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4 July 2019

Credit and mortgage advances
South Africa - Absa
Marginal uptick in household credit and mortgage balances growth

Growth in the value of outstanding credit balances in the South African household sector (R1 669,6 billion) was only slightly higher at 6,1% year-on-year (y/y) at the end of May 2019 from 6% y/y at end-April when outstanding balances came to R1 660,9 billion.

Household secured credit balances (R1 261,8 billion and 75,6% of total household credit balances), which includes mortgage, leasing and instalment sales balances, increased at a rate of 4,9% y/y in the 5-month period up to end-May (5% y/y at end-April). Mortgage balances growth was somewhat higher at end-April from end-March (see below), whereas growth in instalment sales balances (R285,2 billion and 22,6% of total household secured credit balances) came to 7,5% y/y at end-May (8,3% y/y at end-April).
Credit and mortgage advances

It’s boom time in eKasi
South Africa - Property360
Former townships’ lucrative rental market offers extra income opportunities to property entrepreneurs

While the rest of Cape Town goes through a property slump, it is boom time in the townships.

As migrants, students and professionals return to the areas as tenants, emerging property entrepreneurs such as nurses, teachers, journalists, taxi owners, retirees and business people are buying up and converting properties to service this lucrative new rental market. Developments can be up to 10 units, are often double-storied, and vary in size from about 10m² to about 40m².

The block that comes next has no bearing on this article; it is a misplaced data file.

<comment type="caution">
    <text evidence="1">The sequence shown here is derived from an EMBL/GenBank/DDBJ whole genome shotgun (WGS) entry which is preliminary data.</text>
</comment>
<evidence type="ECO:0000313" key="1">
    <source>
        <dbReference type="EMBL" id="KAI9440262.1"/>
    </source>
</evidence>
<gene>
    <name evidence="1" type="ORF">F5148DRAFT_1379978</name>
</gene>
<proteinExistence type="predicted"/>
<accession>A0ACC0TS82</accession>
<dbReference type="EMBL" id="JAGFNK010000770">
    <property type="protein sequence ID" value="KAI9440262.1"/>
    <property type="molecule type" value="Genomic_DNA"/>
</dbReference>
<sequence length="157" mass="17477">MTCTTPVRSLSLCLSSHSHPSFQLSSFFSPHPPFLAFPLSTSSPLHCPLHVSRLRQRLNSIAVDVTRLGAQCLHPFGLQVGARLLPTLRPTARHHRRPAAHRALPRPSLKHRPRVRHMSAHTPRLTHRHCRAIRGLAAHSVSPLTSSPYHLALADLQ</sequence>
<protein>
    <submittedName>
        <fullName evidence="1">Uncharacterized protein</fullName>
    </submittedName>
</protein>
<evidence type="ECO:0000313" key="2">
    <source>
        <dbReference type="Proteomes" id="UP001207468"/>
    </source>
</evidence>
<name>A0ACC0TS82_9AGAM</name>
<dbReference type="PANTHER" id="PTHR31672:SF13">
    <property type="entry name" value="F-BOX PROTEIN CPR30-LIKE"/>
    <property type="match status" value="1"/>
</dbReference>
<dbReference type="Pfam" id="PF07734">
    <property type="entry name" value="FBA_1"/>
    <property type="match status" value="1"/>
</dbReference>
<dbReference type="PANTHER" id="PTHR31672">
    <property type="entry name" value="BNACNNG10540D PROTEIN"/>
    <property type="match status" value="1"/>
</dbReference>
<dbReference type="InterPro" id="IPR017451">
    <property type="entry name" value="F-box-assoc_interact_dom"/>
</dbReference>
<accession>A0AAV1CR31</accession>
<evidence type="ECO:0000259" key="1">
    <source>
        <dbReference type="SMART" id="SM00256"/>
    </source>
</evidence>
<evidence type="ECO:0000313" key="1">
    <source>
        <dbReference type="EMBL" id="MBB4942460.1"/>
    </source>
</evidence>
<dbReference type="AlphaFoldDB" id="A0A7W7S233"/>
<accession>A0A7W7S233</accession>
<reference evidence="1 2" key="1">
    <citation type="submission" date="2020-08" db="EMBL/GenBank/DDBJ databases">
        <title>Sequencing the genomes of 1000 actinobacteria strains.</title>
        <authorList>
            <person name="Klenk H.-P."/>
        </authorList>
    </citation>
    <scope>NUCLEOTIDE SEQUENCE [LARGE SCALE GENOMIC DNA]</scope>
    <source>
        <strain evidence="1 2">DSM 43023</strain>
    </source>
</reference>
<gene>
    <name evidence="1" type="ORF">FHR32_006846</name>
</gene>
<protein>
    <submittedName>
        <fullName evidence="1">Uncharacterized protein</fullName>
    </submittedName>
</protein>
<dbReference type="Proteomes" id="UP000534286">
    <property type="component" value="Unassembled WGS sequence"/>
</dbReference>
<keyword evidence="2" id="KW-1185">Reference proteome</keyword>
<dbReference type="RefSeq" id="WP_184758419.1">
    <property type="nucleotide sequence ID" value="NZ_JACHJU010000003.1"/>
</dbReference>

Rents range between R1500 and R3000. Development Action Group (Dag), an NGO with more than 30 years’ experience in urban governance, housing and community organisation, has called it “backyarding version 2.0 in that it is bricks and mortar, the accommodation is legal, safe (built according to approved plans) and affordable”.
Property360

The current status of electronic signatures for real estate transactions in Scotland, England and Wales
UK - JD Supra
We see examples of electronic signatures all the time in everyday life – when you make that online purchase by ticking a box "accepting terms and conditions", when you "sign" a handheld touch screen to confirm receipt of your delivery and when you use your fingerprint to pay for goods on your mobile. What you rarely (if at all) see is the use of electronic signatures in real estate transactions – this article explores the reasons why.

Before transacting electronically with others, one needs to be sure that the electronic signatures will be as legally binding as traditional wet ink signatures and offer adequate protection from forgery. Otherwise remorseful purchasers and unscrupulous vendors could seek to unravel contracts after performance to avoid obligations that no longer suit them. Innocent parties could also be exposed to a whole new level of electronic identity fraud.

The law therefore needs to evolve to provide a framework in which electronic signatures are as binding and safe as traditional wet ink signatures. Here we will look at the current legal framework for the use of electronic signatures and in particular the barriers to their adoption in real estate transactions in Scotland, England and Wales.
JD Supra

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